While their removal proceedings were pending, Thomas and Thompson returned to state court and obtained orders reducing their sentences to slightly under 12 months. Id. at 678–79. The modification orders were not based on any defect in the underlying criminal proceedings, but Thomas and Thompson argued in their removal proceedings that because their sentences had been reduced to less than one year, they were no longer removable as aggravated felons. After directing the BIA to refer the cases, the Attorney General invited the parties and any interested amici to submit briefs regarding the effect of state-court sentence-modification orders for immigration purposes. Id. at 674.

On October 25, 2019, the Attorney General issued his decision overruling Cota-Vargas, Song, and Estrada and holding that state-court sentence-modification orders “have no effect for immigration purposes if based on reasons unrelated to the merits of the underlying criminal proceeding, such as rehabilitation or the avoidance of immigration consequences.” Id.

The decision largely flowed from the definitions of “conviction” and “term of imprisonment” in the INA:

(A) The term “conviction” means, with respect to an alien, a formal judgment of guilt of the alien entered by a court or, if adjudication has been withheld, where—

(i) a judge or jury has found the alien guilty or the alien has entered a plea of guilty or nolo contendere or has admitted sufficient facts to warrant a finding of guilt, and

(ii) the judge has ordered some form of punishment, penalty, or restraint on the alien's liberty to be imposed.

(B) Any reference to a term of imprisonment or a sentence with respect to an offense is deemed to include the period of incarceration or confinement ordered by a court of law regardless of any suspension of the imposition or execution of that imprisonment or sentence in whole or in part.

8 U.S.C. § 1101(a)(48) (emphases added).

Anchoring his analysis in the text of these definitions, the Attorney General began with an uncontroversial observation: “An alien plainly has been convicted under the INA when a court has entered ‘a formal judgment of guilt,’ and he has received a sentence when the court orders a ‘period of incarceration or confinement,’ no matter whether the sentence [has been] executed.” Thomas, 27 I. & N. Dec. at 680–81. In other words, by virtue of the “regardless” clause in the definition, the terms “conviction” and “term of imprisonment” refer to the original conviction and sentence notwithstanding any suspension of the sentence. The “regardless” clause, the Attorney General reasoned, also implied that “other post-sentencing events—such as modifications or clarifications—should not be relevant under the immigration laws.” Id. at 682.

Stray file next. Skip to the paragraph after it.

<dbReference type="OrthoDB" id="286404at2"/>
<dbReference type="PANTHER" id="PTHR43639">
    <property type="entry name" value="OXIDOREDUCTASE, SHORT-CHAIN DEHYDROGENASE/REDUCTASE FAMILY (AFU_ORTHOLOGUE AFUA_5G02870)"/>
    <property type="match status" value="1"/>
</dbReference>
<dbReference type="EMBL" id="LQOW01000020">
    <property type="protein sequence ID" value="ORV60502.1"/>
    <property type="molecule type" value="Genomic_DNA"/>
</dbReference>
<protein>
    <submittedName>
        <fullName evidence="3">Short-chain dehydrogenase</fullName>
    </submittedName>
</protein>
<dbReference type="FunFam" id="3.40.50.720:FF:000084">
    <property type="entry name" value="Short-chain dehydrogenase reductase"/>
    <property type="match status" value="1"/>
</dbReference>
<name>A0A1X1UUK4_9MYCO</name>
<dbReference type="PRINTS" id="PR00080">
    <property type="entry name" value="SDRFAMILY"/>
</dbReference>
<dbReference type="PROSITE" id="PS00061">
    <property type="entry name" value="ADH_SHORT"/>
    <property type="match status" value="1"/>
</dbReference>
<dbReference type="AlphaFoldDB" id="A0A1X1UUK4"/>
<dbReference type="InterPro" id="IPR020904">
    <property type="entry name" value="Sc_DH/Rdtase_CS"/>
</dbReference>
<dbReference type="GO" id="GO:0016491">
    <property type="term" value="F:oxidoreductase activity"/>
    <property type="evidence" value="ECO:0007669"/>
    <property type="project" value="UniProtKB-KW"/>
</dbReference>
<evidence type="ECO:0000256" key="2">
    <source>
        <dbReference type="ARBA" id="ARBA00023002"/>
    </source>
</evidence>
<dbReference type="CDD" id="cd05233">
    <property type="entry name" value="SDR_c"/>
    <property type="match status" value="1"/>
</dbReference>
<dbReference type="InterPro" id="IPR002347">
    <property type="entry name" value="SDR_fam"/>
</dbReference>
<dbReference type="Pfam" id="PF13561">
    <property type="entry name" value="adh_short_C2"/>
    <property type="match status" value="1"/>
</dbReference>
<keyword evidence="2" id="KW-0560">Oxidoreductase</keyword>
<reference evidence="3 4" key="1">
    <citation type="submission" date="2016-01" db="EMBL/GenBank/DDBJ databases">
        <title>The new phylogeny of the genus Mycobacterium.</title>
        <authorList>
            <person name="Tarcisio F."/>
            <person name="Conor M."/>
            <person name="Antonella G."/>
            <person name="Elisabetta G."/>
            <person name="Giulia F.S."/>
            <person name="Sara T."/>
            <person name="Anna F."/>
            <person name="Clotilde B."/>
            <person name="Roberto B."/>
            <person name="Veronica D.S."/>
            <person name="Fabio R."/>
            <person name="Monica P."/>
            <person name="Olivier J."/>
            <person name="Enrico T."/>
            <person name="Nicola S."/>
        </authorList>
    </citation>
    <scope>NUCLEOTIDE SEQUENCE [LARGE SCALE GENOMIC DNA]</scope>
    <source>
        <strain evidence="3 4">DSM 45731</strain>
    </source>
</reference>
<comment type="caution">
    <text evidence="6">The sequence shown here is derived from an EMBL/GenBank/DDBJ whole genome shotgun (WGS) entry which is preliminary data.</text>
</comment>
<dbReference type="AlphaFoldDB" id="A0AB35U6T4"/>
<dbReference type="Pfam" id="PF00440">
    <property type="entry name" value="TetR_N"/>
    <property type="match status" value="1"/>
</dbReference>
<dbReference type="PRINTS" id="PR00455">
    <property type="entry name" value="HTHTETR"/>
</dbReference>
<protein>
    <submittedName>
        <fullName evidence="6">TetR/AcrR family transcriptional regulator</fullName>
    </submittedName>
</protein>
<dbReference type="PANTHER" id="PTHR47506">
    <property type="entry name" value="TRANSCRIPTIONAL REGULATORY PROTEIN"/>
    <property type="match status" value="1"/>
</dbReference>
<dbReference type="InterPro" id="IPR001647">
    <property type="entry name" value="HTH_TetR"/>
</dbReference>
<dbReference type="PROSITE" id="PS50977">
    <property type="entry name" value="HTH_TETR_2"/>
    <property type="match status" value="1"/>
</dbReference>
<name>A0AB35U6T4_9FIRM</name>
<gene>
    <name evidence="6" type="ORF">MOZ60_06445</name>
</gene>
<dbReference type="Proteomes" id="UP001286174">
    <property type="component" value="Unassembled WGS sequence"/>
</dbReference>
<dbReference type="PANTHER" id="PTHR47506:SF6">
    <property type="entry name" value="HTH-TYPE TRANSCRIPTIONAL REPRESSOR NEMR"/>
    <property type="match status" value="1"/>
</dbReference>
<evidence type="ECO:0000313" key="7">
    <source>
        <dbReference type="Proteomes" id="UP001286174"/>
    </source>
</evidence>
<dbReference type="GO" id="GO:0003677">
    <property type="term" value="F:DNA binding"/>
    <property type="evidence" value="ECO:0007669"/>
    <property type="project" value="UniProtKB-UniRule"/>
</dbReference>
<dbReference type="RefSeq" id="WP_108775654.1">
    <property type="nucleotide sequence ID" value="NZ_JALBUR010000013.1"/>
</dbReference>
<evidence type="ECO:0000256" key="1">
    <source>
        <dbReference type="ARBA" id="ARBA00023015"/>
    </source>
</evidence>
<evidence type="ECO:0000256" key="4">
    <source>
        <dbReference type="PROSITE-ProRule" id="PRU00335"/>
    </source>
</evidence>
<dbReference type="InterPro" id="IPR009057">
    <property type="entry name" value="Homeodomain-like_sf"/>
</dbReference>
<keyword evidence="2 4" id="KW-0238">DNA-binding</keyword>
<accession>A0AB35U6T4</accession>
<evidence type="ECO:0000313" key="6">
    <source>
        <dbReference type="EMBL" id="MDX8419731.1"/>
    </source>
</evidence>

The Attorney General then looked to the statutory history to confirm this implication, noting that § 1101(a)(48) was enacted as part of the Illegal Immigration Reform and Immigrant Responsibility Act of 1996 in response to decisions of the BIA holding that certain suspended sentences were excluded from the definition of “conviction” for immigration purposes. Id. at 681. The new statutory definitions of “conviction” and “term of imprisonment” in § 1101(a)(48) displaced the BIA's previous rule about suspended sentences. In this way, “Congress made clear that immigration consequences should flow from the original determination of guilt.” Id. at 682. By removing the BIA's special treatment of suspended sentences, “Congress ensured uniformity in the immigration laws by avoiding the need for immigration judges to examine the post-conviction procedures of each State.” Id.

Based on this review of the statutory text and history, the Attorney General concluded that “the phrase ‘term of imprisonment or a sentence’ in paragraph (B) is best read to concern an alien's original criminal sentence, without regard to post-sentencing alterations that, like a suspension, merely alleviate the impact of that sentence.” Id. But he carved out an exception based on the reasoning in Pickering: “If the original sentence was altered because of a legal defect, then the sentence was not legally effective, and there is no valid sentence to which immigration consequences can attach.” Id. at 682–83.

The Attorney General thus extended the Pickering vacatur framework to all sentence alterations, including vacaturs, modifications, and clarifications. Id. at 683–85. He accordingly held that “state-court orders that modify, clarify, or otherwise alter a criminal alien's sentence ․ will be given effect for immigration purposes only if based on a procedural or substantive defect in the underlying criminal proceeding.” Id. at 690 (emphasis added).

Decisions of the Attorney General interpreting the federal immigration statutes are entitled to Chevron deference. I.N.S. v. Aguirre-Aguirre, 526 U.S. 415, 424, 119 S.Ct. 1439, 143 L.Ed.2d 590 (1999); see also 8 U.S.C. § 1103(a)(1) (stating that the “determination and ruling by the Attorney General with respect to all questions of law shall be controlling”). Applying the two-step Chevron framework, we first ask “whether ‘the statute is silent or ambiguous with respect to the specific issue’ before [us]; if so, ‘the question for the court [is] whether the agency's answer is based on a permissible construction of the statute.’ ” Aguirre-Aguirre, 526 U.S. at 424, 119 S.Ct. 1439 (quoting Chevron, U.S.A., Inc. v. Nat. Res. Def. Council, Inc., 467 U.S. 837, 843, 104 S.Ct. 2778, 81 L.Ed.2d 694 (1984)).